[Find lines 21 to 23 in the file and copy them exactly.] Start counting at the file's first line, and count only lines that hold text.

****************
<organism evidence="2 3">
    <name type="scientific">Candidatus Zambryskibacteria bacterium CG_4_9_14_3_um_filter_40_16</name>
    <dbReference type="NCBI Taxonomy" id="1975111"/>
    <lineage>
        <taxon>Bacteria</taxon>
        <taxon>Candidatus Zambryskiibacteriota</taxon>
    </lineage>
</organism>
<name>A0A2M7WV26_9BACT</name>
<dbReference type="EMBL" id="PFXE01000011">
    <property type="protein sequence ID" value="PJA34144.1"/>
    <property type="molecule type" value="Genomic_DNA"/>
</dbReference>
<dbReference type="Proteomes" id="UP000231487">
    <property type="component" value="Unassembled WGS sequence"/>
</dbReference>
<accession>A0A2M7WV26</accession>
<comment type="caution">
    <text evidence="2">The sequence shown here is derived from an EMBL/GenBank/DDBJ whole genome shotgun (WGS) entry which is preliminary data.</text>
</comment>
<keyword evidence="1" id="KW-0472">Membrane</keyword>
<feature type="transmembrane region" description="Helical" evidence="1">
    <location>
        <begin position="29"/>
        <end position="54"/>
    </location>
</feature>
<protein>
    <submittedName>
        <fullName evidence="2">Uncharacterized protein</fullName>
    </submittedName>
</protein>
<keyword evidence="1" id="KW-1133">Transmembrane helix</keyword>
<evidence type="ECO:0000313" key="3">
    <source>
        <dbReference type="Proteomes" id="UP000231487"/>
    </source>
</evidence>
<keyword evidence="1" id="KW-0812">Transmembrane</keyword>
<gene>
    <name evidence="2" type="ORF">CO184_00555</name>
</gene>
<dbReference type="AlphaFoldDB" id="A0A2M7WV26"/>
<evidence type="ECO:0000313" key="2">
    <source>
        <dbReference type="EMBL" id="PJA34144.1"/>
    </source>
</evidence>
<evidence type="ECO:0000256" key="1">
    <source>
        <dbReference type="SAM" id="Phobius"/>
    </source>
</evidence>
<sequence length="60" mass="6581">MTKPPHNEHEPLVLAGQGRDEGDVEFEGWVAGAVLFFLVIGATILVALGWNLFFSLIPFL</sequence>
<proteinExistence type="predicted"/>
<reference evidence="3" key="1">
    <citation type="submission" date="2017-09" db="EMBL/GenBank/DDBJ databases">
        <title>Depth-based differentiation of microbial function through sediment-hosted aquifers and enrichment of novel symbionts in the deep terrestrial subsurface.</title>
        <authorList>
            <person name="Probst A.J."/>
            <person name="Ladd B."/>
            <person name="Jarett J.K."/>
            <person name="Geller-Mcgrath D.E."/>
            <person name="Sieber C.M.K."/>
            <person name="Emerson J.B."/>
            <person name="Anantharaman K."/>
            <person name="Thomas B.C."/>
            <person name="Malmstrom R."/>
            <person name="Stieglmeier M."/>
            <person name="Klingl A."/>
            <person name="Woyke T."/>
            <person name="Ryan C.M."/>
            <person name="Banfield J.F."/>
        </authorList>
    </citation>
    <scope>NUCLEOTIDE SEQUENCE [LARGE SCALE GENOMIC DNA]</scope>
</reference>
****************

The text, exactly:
<keyword evidence="1" id="KW-0472">Membrane</keyword>
<feature type="transmembrane region" description="Helical" evidence="1">
    <location>